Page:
As businesses expand their mobile and cloud services, the increased complexity of identity management represents both development costs and security risks. Each new service costs developer time and requires secure management of that application’s identity concepts. Redundantly implementing identity management strategies also requires excessive maintenance, and each instance potentially introduces flaws which lead to security failures. By adopting patterns which eliminate redundancy and consolidate responsibility for identity management, IT security can decrease exposure to attack and reduce cost of ownership. This presents IT security with the opportunity to increase access while reducing development costs, security flaws and exposure to attack.
For each application server accessing enterprise data, user identities are established when the server has sufficient authenticating information. Not all of this information must be directly exchanged between user and application. Anyone may make claims, or statements about identity whose trustworthiness can be accepted or rejected, about a user or other entity. These claims are packaged into tokens by a Security Token Server (STS) which exchanges this information with other trusted participants.
Having trusted third parties available to make identity claims simplifies the responsibility of establishing identity. Designing applications which accept identity claims from other providers allows applications to rely on unified identities understood by multiple parties, known as federated identities. By using claim data provided by trusted parties, one can centralize the design of authentication methods and increase the flexibility of claims.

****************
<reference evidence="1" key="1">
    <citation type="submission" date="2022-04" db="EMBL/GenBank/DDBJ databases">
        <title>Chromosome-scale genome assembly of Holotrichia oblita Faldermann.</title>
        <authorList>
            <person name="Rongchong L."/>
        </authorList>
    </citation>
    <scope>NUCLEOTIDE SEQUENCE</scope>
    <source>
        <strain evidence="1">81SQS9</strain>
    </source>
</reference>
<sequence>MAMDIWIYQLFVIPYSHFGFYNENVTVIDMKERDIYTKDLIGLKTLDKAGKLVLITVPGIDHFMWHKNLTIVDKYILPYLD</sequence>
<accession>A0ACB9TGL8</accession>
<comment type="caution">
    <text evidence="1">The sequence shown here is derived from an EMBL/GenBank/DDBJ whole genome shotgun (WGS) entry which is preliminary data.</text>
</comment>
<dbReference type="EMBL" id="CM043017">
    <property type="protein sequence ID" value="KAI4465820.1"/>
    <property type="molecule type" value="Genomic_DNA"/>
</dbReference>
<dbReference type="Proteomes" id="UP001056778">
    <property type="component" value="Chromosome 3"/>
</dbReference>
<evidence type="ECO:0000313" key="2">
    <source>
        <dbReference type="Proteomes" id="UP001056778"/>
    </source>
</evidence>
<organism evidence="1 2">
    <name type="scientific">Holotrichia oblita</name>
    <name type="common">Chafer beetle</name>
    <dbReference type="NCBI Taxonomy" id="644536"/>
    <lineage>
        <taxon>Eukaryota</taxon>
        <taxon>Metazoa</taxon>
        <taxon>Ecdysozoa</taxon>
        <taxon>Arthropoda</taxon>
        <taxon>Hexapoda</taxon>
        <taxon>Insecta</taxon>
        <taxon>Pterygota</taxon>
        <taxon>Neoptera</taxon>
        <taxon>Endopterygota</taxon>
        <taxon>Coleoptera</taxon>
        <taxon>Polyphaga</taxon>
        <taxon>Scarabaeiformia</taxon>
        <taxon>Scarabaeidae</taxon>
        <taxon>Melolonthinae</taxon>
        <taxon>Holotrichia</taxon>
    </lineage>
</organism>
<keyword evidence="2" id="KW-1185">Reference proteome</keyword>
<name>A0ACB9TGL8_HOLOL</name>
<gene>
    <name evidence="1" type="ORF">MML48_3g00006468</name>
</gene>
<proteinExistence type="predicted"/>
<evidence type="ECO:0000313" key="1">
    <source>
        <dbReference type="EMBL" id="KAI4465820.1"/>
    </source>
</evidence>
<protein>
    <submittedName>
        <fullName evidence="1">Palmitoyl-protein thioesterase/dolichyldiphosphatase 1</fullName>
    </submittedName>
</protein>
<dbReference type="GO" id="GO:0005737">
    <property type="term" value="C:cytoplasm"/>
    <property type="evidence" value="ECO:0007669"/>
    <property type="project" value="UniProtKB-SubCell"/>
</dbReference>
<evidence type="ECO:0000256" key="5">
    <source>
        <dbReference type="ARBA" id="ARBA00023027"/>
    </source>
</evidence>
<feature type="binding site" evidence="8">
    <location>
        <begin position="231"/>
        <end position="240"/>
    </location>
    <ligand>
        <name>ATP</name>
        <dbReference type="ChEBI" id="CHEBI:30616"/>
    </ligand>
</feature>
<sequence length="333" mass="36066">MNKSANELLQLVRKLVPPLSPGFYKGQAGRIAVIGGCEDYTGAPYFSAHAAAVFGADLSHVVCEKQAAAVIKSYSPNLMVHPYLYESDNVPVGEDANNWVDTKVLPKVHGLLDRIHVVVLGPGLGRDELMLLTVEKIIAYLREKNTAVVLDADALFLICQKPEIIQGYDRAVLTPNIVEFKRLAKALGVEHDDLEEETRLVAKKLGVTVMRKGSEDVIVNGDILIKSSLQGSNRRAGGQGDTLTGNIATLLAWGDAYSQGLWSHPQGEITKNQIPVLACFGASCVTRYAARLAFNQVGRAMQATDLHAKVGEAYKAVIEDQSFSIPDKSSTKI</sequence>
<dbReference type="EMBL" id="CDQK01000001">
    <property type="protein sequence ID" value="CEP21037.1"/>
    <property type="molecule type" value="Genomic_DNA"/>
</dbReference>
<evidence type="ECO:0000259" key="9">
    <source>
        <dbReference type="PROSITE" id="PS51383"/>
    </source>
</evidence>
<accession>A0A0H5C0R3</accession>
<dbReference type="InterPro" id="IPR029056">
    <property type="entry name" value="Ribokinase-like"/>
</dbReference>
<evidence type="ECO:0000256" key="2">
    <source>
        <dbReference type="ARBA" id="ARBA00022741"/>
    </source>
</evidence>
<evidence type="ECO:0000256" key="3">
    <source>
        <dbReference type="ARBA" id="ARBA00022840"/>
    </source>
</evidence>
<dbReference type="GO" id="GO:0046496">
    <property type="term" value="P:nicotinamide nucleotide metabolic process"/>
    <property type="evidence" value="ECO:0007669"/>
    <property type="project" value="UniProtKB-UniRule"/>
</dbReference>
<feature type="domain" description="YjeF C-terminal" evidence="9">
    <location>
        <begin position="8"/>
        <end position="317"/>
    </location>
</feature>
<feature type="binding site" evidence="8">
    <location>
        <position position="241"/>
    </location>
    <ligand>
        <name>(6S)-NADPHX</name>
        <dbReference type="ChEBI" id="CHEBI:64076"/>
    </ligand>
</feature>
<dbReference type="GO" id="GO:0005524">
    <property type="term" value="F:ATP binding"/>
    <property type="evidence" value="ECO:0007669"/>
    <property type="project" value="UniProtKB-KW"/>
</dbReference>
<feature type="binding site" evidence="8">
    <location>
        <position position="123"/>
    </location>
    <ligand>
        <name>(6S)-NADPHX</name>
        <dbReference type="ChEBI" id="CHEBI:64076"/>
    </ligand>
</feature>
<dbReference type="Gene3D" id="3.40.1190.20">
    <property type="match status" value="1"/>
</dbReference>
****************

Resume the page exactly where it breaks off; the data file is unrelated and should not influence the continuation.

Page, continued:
Identity management solutions simplify authentication further by assigning a trusted intermediary to establish and interpret user identity information. For this illustration, let’s assume our use case is an employee accessing a cloud service via the web, using identity information stored in an enterprise directory service. An intermediary which translates between web authentication and enterprise domain services is doubly desirable; it acts as both an added security layer for the enterprise and a valuable interpreter of enterprise-specific identity information.
For this use case, an enterprise might use Active Directory Federation Services (ADFS) as an intermediary which accepts authentication requests on behalf of Active Directory and returns usable identity information, which in turn enables access to Windows Azure services. By taking a look at how ADFS and Windows Azure authenticate users and validate claims, we can learn how to create secure multi-user authentication services by assigning the components of identity management to trusted delegates. While AD FS and Windows Azure represent a specific solution, the underlying model can be applied generally to businesses using their enterprise identities to remotely access applications and services.
For a more technical discussion of Windows Azure and ADFS, click here.
JW Secure specializes in strong authentication and federated identity management. Contact us for a free consultation.